After discussing the often condescending and exoticizing ways that “mainstream” (presumably white) Canadians perceive and interact with her, Mustafa asserts that wearing hijab “gives me freedom” because girls are taught that “their worth is proportional to their attractiveness.” She sets up a polarizing dichotomy: either girls and women buy into media notions of beauty, spending money on cosmetics and trying (and failing) to make their bodies conform to the latest fashionable notion of what is attractive, or they refuse to use cosmetics, shave their legs, or wear revealing clothes, attracting “ridicule and contempt.” There seems to be no middle way possible; girls and women are apparently forced to choose between the devil (poor self-esteem, internalized self-hatred, eating disorders) and the deep blue sea (scorn, social marginalization).

But wait! Islam has the solution—put on hijab, and force people to deal with you as an intelligent human being with ideas. Because no one can see your hair, or your body, or your stretch-marks, nobody will be concerned with these things when they interact with you.

Mustafa highlights some serious and pervasive social problems. Poor self-esteem, self-hatred, and eating disorders are realities, as is the misogyny and homophobia implied in the all-too-common distaste for women who won’t play the “beauty” game,at least not by “mainstream” rules (She doesn’t shave her legs?! Is she a lesbian, or what?). But issues with self-esteem, self-hatred, and eating disorders also are problems faced by hijab-wearing women, as are misogyny and homophobia. Putting on hijab doesn’t actually take the onus off girls and women to conform to either Muslim cultural OR wider societal ideals of “appropriate” femininity.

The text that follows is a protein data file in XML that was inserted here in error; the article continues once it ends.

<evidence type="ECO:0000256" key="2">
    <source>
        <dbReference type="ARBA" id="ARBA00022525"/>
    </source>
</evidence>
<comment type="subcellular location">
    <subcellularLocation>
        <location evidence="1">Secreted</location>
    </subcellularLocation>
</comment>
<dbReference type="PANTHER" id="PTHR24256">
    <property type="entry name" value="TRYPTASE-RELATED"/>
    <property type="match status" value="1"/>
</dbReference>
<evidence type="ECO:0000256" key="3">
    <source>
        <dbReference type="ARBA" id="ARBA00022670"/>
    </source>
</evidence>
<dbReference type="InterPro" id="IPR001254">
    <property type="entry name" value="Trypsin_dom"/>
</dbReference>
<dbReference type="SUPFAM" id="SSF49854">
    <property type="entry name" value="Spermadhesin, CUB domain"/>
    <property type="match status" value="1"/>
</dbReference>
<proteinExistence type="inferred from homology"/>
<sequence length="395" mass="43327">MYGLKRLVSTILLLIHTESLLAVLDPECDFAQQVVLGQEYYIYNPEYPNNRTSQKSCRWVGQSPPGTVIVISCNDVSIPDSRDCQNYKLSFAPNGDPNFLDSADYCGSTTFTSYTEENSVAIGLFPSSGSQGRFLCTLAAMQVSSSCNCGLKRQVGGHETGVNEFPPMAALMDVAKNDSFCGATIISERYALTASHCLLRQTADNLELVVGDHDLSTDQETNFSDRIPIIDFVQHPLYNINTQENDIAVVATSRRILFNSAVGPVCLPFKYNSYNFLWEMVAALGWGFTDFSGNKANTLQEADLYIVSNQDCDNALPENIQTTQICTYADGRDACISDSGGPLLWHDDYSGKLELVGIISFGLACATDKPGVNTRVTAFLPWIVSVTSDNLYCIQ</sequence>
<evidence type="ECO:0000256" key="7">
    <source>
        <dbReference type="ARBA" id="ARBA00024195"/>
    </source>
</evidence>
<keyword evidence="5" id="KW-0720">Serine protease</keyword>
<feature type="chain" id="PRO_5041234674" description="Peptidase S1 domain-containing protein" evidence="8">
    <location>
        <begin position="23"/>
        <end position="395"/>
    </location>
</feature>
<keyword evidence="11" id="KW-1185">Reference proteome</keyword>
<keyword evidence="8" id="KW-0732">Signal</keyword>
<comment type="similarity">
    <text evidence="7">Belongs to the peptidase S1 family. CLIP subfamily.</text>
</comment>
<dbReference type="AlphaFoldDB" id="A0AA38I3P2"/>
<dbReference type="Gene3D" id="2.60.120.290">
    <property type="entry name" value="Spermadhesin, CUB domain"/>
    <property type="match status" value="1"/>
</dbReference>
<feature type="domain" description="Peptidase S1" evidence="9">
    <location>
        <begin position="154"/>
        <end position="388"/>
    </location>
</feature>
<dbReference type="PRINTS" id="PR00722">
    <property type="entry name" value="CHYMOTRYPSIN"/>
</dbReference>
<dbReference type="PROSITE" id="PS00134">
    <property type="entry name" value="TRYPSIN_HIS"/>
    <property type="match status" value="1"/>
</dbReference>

As converts, some of us were quite shocked to discover this, especially once we gave birth to daughters. The emphasis on my daughters’ looks, and speculations about their future marriage prospects began when they were still babies. (The conservative Muslims who surrounded me didn’t have the same inhibitionsthat many middle-class non-Muslims did about picking apart a child’s looks in their hearing…) The community’s concern with what they were wearing had little if anything to do with treating them as people rather than objects, and much with trying to limit their abilities to make “wrong” decisions. (But the impact of hijab on our daughters is yet another post.)

As married women, the community pressure on us to “make ourselves attractive for our husbands” was intense. I got lectured by other women on how I did my hair, and what I wore at home. We were expected to keep slim and trim, and to wear cosmetics, jewelry and fashionable clothes in order to please our husbands. We were repeatedly warned (and we read) that if we failed to do this, we were failing in our wifely duties, God would not be pleased with us, and it would not be surprising if our husbands looked elsewhere for sexual pleasure.  Talk about being objectified and reduced to our bodies—and in the name of God, no less.

But because hijab (and all the rules that went with it) were marketed to us as our salvation from either self-destruction or societal rejection, it was much harder for us to see that we hadn’t managed to escape these problems—that in fact, the ideas we were being taught about our bodies and sexualities were exacerbating them. Because, if the thing that was supposed to be our only way out of these problems was itself part of the problem, then where could we turn?? Especially since it had the name of God on it?